Aluminum Welding Techniques
With these considerations in mind, industry professionals can choose the best techniques for different aluminum materials, part sizes, and intended applications. The most common aluminum welding techniques include the following:
Gas Metal Arc Welding (GMAW)
Gas metal arc welding (GMAW)—also known as metal inert gas (MIG) welding—uses inert gas and direct current reverse polarity to weld two pieces of aluminum together. It is suitable for welding aluminum plates ranging in thickness from 1/16 inch to several inches. As a welding technique, it is quick and versatile, offering fast welding speeds for a wide range of materials and intended applications.
Gas Tungsten Arc Welding (GTAW)
Gas tungsten arc welding (GTAW) —also referred to as tungsten inert gas (TIG) welding—utilizes tungsten gas to create an arc. In contrast to GMAW, it is better suited for thinner aluminum plates or sections of aluminum alloys.
Shielded Carbon Arc Welding (SCAW)
Shielded carbon arc welding (SCAW) is a manual or automatic welding process that uses carbon gas to generate an arc. The carbon arc, combined with filler material from a separate filler rod, is used to complete the weld. Although flux is required throughout the duration of the welding operation, it must be removed at the end. End products produced in SCAW operations have welds identical to products made in oxyacetylene or oxyhydrogen welding operations.
Shielded Metal Arc Welding (SMAW)
In shielded metal arc welding (SMAW) operations, welders use an electrode coated with extruded or heavy dipped flux. This coating protects the weld by forming a gaseous shield around the arc and molten material. It also combines the aluminum oxide to create slag, which can be removed at the end of the welding process or during finishing operations.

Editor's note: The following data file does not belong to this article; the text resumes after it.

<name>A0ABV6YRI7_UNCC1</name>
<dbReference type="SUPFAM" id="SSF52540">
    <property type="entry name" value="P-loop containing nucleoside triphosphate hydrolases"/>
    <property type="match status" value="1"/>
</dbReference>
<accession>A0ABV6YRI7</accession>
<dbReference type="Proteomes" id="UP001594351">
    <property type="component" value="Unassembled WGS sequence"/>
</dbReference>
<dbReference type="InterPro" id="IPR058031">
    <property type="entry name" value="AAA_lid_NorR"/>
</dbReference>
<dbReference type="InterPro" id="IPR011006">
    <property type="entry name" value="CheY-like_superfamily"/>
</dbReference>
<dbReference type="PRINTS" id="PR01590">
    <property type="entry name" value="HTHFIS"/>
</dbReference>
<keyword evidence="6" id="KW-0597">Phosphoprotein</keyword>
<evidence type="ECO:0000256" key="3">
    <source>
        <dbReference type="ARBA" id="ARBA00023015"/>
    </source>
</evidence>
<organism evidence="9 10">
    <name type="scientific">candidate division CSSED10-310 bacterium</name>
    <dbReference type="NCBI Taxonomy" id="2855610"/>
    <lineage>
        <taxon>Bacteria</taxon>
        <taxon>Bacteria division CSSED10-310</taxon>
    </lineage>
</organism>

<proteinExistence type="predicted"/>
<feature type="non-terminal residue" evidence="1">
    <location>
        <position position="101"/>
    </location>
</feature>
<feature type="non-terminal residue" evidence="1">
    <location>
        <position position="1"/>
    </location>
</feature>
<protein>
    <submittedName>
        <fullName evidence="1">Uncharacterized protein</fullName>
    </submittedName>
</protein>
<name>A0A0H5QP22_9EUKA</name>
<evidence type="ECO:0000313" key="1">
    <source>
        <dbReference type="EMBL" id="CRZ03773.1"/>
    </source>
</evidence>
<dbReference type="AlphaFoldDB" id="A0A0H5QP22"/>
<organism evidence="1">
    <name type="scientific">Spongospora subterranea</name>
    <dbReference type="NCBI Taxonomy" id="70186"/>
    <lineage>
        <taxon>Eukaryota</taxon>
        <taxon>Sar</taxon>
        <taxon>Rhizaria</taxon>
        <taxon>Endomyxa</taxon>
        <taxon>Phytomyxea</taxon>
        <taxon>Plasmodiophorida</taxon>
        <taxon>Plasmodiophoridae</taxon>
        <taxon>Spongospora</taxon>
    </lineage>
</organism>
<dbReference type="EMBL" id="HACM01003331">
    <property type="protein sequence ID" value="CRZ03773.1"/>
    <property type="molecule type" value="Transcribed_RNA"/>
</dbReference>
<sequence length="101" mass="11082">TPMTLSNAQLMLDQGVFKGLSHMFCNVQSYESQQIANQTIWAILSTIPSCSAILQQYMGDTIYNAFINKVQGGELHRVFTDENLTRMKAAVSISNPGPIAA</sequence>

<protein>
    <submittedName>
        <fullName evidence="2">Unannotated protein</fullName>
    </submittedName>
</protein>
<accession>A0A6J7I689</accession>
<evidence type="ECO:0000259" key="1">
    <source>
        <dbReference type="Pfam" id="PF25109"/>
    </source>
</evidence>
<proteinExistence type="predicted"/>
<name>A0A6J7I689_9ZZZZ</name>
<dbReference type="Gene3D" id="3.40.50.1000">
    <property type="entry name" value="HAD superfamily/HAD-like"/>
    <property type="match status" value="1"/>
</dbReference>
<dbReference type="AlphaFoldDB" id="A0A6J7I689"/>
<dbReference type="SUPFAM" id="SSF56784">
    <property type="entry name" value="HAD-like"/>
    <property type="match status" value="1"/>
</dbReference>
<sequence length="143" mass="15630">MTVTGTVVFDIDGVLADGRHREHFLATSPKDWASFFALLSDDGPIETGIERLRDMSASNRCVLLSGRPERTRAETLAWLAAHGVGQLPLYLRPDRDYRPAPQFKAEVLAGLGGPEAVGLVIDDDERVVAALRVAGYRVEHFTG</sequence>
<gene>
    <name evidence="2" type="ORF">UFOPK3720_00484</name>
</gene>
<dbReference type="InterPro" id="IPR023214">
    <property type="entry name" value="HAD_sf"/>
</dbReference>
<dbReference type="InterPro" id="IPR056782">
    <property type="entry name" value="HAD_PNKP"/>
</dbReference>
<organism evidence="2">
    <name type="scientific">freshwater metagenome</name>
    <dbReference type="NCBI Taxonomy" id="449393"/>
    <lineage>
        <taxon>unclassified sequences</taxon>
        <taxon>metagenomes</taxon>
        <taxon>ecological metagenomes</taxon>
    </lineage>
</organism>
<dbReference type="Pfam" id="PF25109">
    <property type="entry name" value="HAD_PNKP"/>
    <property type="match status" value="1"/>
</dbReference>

Atomic Hydrogen Welding
Atomic hydrogen welding operations use an atmosphere of hydrogen gas to maintain an arc between two tungsten electrodes. The process, techniques, and results are similar to that of oxyacetylene welding, and manufacturers can automate the process or perform it by hand.
Stud welding uses conventional arc stud welding tools and a special welding gun adapter (which allows for control of high-purity shielding gases) to weld studs with diameters ranging between 3/16 and 3/4 inches. The process employs either capacitor discharge or drawn arc capacitor discharge techniques.
Electron Beam Welding
In electron beam welding operations, welding technicians bombard the aluminum pieces with a high-velocity stream of electrons. This stream fuses the joints together by transforming the kinetic energy of the electrons to heat energy upon contact with the workpiece(s). As this process can be hazardous, it generally takes place in an evacuated chamber.
There are three main resistance welding methods: flash welding, seam welding, and spot welding. Each of these processes is suitable for joining aluminum and aluminum alloys, including high-strength, heat-treatable aluminum alloys.
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At Miracle Welding, we have over 44 years of experience manufacturing and welding high-quality products. The knowledge and skills gained from this experience allow us significant insight into the nuances of aluminum welding operations, including how the alloys, part sizes, and techniques employed affect the quality of the welded end product.
From MIG and TIG to arc welding and resistance welding, we have the know-how to meet all of your aluminum welding needs. Contact our team today to learn more about our welding capabilities, or request a quote to discuss your next welding project specifications with one of our experts.